Three Immersive Hollywood Fringe Shows Feature The Audience As Characters
Hollywood Fringe Festival—an annual, two-and-a-half week long celebration of the performing arts—is upon us, offering hundreds of shows at a number of venues. We've got plays, improv, comedy and musicals, and we're also getting three unique immersive shows in the mix.
Recently, we told you that immersive entertainment in Los Angeles has been getting weirder, as well as more beautiful. It's only right that Fringe, a celebration of all things performance, should contain its own interactive plays. Unlike some of the magic shows or improv acts that will have you choosing cards or barking out scene ideas, these plays allow you to be a character in the show.
A(partment 8) (Photo via Facebook)
A(partment 8) from playwright Annie Lesser (whose name you might recognize, as she's also a freelance photographer who occasionally shoots for LAist) is a dark and powerful play that takes place mostly in one room over the course of only 10 to 15 minutes.
Your experience begins serenely, with a comforting beverage and a calm greeter who explains that you will be entering someone else's skin. It becomes obvious that this new person who you are about to become has done something out of character, and it's you who will now be grappling with the emotional consequences of this action. When you're finally ready to face this truth, you'll find yourself in a small room with only one actress. Without spoiling the plot, let's just say the short time you spend with her is intense. You never learn her name, but she will touch you, she will whisper secrets in your ear, and she'll make you think about who you are—which, as mentioned, has gotten confusing. It is truly impressive how much she can make you care about her, the relationship that exists between the two of you, and the ramifications of your choices in such a simple setting, with minimal props and what could be considered a complete lack of costuming.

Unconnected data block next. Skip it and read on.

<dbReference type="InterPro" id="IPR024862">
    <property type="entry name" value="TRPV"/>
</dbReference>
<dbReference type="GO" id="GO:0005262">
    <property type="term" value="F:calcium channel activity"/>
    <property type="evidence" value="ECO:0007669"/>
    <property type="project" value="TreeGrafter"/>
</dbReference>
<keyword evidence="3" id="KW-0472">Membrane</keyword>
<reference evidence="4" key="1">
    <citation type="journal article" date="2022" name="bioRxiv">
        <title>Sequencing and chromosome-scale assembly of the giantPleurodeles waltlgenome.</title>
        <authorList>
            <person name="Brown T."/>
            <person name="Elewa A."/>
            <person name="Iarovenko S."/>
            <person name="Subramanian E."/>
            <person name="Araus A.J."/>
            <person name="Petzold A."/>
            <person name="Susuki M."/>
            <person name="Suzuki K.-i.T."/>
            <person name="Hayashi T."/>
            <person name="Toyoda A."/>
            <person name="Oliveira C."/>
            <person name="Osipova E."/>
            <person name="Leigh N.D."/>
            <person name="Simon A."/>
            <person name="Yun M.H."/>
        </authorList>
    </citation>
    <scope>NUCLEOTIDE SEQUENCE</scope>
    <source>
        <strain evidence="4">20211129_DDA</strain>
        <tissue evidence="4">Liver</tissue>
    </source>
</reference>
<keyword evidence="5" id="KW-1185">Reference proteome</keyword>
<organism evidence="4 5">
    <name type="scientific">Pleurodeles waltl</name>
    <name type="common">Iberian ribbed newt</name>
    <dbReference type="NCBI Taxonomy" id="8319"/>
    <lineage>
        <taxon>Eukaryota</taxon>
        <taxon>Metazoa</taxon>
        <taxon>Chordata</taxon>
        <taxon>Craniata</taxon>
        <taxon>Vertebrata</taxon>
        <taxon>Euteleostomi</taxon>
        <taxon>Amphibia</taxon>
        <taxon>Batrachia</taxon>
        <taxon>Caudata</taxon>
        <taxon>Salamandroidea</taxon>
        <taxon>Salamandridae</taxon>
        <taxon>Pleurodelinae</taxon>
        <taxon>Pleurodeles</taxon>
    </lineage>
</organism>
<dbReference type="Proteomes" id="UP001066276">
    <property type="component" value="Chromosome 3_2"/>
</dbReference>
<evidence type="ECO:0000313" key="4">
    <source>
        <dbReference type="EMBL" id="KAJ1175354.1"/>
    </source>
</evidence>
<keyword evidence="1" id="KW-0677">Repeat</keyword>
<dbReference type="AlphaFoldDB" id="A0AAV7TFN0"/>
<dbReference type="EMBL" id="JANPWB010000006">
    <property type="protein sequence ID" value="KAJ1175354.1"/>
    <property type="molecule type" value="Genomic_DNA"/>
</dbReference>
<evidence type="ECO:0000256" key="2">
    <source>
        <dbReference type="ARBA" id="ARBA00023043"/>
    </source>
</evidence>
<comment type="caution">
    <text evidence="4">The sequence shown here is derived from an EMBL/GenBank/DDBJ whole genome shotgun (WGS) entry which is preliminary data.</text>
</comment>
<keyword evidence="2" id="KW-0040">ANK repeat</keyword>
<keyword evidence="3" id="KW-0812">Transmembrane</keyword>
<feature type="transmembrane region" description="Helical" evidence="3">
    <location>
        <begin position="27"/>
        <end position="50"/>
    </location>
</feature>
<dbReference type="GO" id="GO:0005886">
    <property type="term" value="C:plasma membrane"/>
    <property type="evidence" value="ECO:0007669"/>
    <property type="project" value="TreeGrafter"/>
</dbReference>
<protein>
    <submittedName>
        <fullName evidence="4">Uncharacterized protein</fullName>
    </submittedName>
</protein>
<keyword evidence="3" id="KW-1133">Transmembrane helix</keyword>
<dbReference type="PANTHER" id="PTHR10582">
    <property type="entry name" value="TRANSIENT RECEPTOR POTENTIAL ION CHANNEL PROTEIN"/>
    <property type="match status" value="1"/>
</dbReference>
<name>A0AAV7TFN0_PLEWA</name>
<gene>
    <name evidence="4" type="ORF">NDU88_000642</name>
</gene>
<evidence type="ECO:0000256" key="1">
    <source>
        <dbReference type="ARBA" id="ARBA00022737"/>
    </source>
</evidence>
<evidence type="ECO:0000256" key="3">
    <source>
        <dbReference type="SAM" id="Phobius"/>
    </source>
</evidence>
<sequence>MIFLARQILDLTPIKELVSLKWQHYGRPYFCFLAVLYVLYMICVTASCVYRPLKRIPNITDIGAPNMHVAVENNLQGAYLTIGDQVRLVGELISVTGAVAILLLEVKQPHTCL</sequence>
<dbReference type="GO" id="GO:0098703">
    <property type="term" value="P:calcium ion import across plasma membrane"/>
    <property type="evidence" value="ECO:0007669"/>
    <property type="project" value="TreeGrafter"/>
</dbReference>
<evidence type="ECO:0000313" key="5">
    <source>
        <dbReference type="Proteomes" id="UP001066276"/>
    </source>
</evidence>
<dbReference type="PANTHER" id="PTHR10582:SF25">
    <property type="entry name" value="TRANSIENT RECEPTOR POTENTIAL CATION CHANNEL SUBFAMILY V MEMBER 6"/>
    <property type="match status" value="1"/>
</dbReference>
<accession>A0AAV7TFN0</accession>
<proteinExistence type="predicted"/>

While unsettling, there are no jump scares here and it's a very quiet show, so don't be afraid. You will be deprived of certain senses for short amounts of time, and will have to trust others to guide you. Those of you who have an issue with nudity or sexual content will likely want to buy a ticket to something else, but for those looking for a darkly original work that sticks with you long after it's finished, A(partment 8) is worth the admission price.
If you like A(partment 8), you'll be excited to know that Lesser and actress Keight Leighn are crowdfunding to make a series of 26 immersive plays, each correlating to a letter of the alphabet. Obviously, A is for apartment, and this is only the beginning.
Performances on June 9, 11, 12, 14, 21, 24, 25. Your checkpoint will be located near Santa Monica Blvd. and Vine in Hollywood. Tickets are $17, or pay-what-you-can with approval.
Echo (Taylor Thorne) interacts with an audience member in 'The Truth' (Photo via Shine On)